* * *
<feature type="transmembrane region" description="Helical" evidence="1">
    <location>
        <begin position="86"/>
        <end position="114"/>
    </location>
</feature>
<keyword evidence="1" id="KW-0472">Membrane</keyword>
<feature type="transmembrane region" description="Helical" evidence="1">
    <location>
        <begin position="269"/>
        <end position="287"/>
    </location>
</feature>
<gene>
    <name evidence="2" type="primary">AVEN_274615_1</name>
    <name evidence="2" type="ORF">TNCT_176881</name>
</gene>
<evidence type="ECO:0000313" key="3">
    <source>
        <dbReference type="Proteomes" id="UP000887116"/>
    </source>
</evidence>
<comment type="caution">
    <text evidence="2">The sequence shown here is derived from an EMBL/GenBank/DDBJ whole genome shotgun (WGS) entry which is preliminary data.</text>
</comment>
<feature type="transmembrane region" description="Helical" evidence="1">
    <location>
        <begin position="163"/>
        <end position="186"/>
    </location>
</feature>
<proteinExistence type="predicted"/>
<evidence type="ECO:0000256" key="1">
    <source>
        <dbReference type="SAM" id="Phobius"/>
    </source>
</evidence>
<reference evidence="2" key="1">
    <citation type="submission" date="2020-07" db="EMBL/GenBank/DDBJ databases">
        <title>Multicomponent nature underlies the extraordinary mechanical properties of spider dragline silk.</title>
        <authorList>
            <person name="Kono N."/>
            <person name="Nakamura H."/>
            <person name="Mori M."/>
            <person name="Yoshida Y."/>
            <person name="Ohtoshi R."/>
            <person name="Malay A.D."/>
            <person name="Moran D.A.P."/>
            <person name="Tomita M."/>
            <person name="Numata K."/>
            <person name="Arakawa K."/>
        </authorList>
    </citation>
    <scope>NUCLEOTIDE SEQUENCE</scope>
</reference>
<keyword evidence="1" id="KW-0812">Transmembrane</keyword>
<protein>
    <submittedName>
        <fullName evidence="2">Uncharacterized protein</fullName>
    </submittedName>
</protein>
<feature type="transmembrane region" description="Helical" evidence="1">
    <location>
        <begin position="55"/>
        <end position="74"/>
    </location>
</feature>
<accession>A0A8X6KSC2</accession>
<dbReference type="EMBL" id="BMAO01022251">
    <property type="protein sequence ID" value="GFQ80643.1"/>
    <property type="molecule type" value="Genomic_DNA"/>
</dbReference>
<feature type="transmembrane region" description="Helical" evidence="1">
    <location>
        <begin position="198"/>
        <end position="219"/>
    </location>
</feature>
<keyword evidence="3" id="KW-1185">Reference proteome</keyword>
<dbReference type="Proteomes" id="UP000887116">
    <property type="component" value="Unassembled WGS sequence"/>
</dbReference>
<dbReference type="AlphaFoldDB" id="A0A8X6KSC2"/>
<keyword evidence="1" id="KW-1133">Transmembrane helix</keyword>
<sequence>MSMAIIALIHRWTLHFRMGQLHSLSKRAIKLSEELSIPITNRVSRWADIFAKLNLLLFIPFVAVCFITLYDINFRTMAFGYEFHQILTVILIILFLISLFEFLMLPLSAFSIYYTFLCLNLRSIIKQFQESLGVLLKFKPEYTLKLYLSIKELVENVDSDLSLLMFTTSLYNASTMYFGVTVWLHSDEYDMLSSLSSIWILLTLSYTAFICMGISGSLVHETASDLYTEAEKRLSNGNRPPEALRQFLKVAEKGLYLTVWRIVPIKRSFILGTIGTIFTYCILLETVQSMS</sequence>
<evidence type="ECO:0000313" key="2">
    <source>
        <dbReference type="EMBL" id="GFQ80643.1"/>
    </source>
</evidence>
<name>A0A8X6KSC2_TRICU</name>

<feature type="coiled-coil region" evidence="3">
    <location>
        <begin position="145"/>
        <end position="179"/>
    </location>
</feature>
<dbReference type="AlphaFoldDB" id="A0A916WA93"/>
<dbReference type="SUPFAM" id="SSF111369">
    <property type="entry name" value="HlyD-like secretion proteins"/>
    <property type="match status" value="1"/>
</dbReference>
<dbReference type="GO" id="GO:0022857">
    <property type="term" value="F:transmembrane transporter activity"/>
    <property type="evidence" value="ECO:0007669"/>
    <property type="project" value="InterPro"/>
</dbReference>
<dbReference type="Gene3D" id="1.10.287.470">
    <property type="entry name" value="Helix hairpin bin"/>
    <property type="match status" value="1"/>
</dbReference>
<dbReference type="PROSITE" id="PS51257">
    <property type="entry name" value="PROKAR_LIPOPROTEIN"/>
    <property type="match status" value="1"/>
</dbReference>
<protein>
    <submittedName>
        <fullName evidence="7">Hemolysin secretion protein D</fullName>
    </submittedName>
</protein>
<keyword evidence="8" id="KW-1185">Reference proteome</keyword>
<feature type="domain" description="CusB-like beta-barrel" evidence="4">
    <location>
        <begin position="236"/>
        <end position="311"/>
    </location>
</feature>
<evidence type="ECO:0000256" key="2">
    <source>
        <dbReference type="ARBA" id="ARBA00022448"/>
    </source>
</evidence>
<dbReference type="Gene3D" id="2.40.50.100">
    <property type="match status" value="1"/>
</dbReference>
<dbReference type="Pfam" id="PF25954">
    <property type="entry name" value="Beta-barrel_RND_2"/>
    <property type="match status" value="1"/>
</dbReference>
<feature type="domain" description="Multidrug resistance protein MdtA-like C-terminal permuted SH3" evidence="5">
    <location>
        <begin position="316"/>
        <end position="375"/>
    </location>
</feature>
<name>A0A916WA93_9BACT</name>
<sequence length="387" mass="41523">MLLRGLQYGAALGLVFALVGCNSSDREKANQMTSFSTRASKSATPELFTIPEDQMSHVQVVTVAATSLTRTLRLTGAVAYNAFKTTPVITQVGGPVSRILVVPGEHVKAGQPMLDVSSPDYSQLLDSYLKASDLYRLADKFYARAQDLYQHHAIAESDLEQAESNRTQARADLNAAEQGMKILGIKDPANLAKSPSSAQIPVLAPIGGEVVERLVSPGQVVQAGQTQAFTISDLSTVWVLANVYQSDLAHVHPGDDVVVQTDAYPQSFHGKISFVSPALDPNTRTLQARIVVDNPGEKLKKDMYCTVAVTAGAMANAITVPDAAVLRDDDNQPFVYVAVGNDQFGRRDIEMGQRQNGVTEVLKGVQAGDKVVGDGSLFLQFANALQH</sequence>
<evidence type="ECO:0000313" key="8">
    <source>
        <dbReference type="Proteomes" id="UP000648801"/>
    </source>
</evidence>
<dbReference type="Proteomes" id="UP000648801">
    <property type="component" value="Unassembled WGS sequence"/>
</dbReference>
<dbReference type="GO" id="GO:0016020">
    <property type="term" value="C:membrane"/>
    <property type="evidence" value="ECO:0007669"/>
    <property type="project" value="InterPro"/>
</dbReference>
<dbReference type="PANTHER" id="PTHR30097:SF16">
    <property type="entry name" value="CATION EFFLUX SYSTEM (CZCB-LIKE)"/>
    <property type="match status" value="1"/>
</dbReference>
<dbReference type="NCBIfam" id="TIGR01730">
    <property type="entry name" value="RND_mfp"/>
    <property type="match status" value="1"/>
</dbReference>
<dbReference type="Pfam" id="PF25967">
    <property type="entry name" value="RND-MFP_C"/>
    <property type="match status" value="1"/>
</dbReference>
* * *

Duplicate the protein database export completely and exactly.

<feature type="transmembrane region" description="Helical" evidence="1">
    <location>
        <begin position="86"/>
        <end position="114"/>
    </location>
</feature>
<keyword evidence="1" id="KW-0472">Membrane</keyword>
<feature type="transmembrane region" description="Helical" evidence="1">
    <location>
        <begin position="269"/>
        <end position="287"/>
    </location>
</feature>
<gene>
    <name evidence="2" type="primary">AVEN_274615_1</name>
    <name evidence="2" type="ORF">TNCT_176881</name>
</gene>
<evidence type="ECO:0000313" key="3">
    <source>
        <dbReference type="Proteomes" id="UP000887116"/>
    </source>
</evidence>
<comment type="caution">
    <text evidence="2">The sequence shown here is derived from an EMBL/GenBank/DDBJ whole genome shotgun (WGS) entry which is preliminary data.</text>
</comment>
<feature type="transmembrane region" description="Helical" evidence="1">
    <location>
        <begin position="163"/>
        <end position="186"/>
    </location>
</feature>
<proteinExistence type="predicted"/>
<evidence type="ECO:0000256" key="1">
    <source>
        <dbReference type="SAM" id="Phobius"/>
    </source>
</evidence>
<reference evidence="2" key="1">
    <citation type="submission" date="2020-07" db="EMBL/GenBank/DDBJ databases">
        <title>Multicomponent nature underlies the extraordinary mechanical properties of spider dragline silk.</title>
        <authorList>
            <person name="Kono N."/>
            <person name="Nakamura H."/>
            <person name="Mori M."/>
            <person name="Yoshida Y."/>
            <person name="Ohtoshi R."/>
            <person name="Malay A.D."/>
            <person name="Moran D.A.P."/>
            <person name="Tomita M."/>
            <person name="Numata K."/>
            <person name="Arakawa K."/>
        </authorList>
    </citation>
    <scope>NUCLEOTIDE SEQUENCE</scope>
</reference>
<keyword evidence="1" id="KW-0812">Transmembrane</keyword>
<protein>
    <submittedName>
        <fullName evidence="2">Uncharacterized protein</fullName>
    </submittedName>
</protein>
<feature type="transmembrane region" description="Helical" evidence="1">
    <location>
        <begin position="55"/>
        <end position="74"/>
    </location>
</feature>
<accession>A0A8X6KSC2</accession>
<dbReference type="EMBL" id="BMAO01022251">
    <property type="protein sequence ID" value="GFQ80643.1"/>
    <property type="molecule type" value="Genomic_DNA"/>
</dbReference>
<feature type="transmembrane region" description="Helical" evidence="1">
    <location>
        <begin position="198"/>
        <end position="219"/>
    </location>
</feature>
<keyword evidence="3" id="KW-1185">Reference proteome</keyword>
<dbReference type="Proteomes" id="UP000887116">
    <property type="component" value="Unassembled WGS sequence"/>
</dbReference>
<dbReference type="AlphaFoldDB" id="A0A8X6KSC2"/>
<keyword evidence="1" id="KW-1133">Transmembrane helix</keyword>
<sequence>MSMAIIALIHRWTLHFRMGQLHSLSKRAIKLSEELSIPITNRVSRWADIFAKLNLLLFIPFVAVCFITLYDINFRTMAFGYEFHQILTVILIILFLISLFEFLMLPLSAFSIYYTFLCLNLRSIIKQFQESLGVLLKFKPEYTLKLYLSIKELVENVDSDLSLLMFTTSLYNASTMYFGVTVWLHSDEYDMLSSLSSIWILLTLSYTAFICMGISGSLVHETASDLYTEAEKRLSNGNRPPEALRQFLKVAEKGLYLTVWRIVPIKRSFILGTIGTIFTYCILLETVQSMS</sequence>
<evidence type="ECO:0000313" key="2">
    <source>
        <dbReference type="EMBL" id="GFQ80643.1"/>
    </source>
</evidence>
<name>A0A8X6KSC2_TRICU</name>

<feature type="coiled-coil region" evidence="3">
    <location>
        <begin position="145"/>
        <end position="179"/>
    </location>
</feature>
<dbReference type="AlphaFoldDB" id="A0A916WA93"/>
<dbReference type="SUPFAM" id="SSF111369">
    <property type="entry name" value="HlyD-like secretion proteins"/>
    <property type="match status" value="1"/>
</dbReference>
<dbReference type="GO" id="GO:0022857">
    <property type="term" value="F:transmembrane transporter activity"/>
    <property type="evidence" value="ECO:0007669"/>
    <property type="project" value="InterPro"/>
</dbReference>
<dbReference type="Gene3D" id="1.10.287.470">
    <property type="entry name" value="Helix hairpin bin"/>
    <property type="match status" value="1"/>
</dbReference>
<dbReference type="PROSITE" id="PS51257">
    <property type="entry name" value="PROKAR_LIPOPROTEIN"/>
    <property type="match status" value="1"/>
</dbReference>
<protein>
    <submittedName>
        <fullName evidence="7">Hemolysin secretion protein D</fullName>
    </submittedName>
</protein>
<keyword evidence="8" id="KW-1185">Reference proteome</keyword>
<feature type="domain" description="CusB-like beta-barrel" evidence="4">
    <location>
        <begin position="236"/>
        <end position="311"/>
    </location>
</feature>
<evidence type="ECO:0000256" key="2">
    <source>
        <dbReference type="ARBA" id="ARBA00022448"/>
    </source>
</evidence>
<dbReference type="Gene3D" id="2.40.50.100">
    <property type="match status" value="1"/>
</dbReference>
<dbReference type="Pfam" id="PF25954">
    <property type="entry name" value="Beta-barrel_RND_2"/>
    <property type="match status" value="1"/>
</dbReference>
<feature type="domain" description="Multidrug resistance protein MdtA-like C-terminal permuted SH3" evidence="5">
    <location>
        <begin position="316"/>
        <end position="375"/>
    </location>
</feature>
<name>A0A916WA93_9BACT</name>
<sequence length="387" mass="41523">MLLRGLQYGAALGLVFALVGCNSSDREKANQMTSFSTRASKSATPELFTIPEDQMSHVQVVTVAATSLTRTLRLTGAVAYNAFKTTPVITQVGGPVSRILVVPGEHVKAGQPMLDVSSPDYSQLLDSYLKASDLYRLADKFYARAQDLYQHHAIAESDLEQAESNRTQARADLNAAEQGMKILGIKDPANLAKSPSSAQIPVLAPIGGEVVERLVSPGQVVQAGQTQAFTISDLSTVWVLANVYQSDLAHVHPGDDVVVQTDAYPQSFHGKISFVSPALDPNTRTLQARIVVDNPGEKLKKDMYCTVAVTAGAMANAITVPDAAVLRDDDNQPFVYVAVGNDQFGRRDIEMGQRQNGVTEVLKGVQAGDKVVGDGSLFLQFANALQH</sequence>
<evidence type="ECO:0000313" key="8">
    <source>
        <dbReference type="Proteomes" id="UP000648801"/>
    </source>
</evidence>
<dbReference type="Proteomes" id="UP000648801">
    <property type="component" value="Unassembled WGS sequence"/>
</dbReference>
<dbReference type="GO" id="GO:0016020">
    <property type="term" value="C:membrane"/>
    <property type="evidence" value="ECO:0007669"/>
    <property type="project" value="InterPro"/>
</dbReference>
<dbReference type="PANTHER" id="PTHR30097:SF16">
    <property type="entry name" value="CATION EFFLUX SYSTEM (CZCB-LIKE)"/>
    <property type="match status" value="1"/>
</dbReference>
<dbReference type="NCBIfam" id="TIGR01730">
    <property type="entry name" value="RND_mfp"/>
    <property type="match status" value="1"/>
</dbReference>
<dbReference type="Pfam" id="PF25967">
    <property type="entry name" value="RND-MFP_C"/>
    <property type="match status" value="1"/>
</dbReference>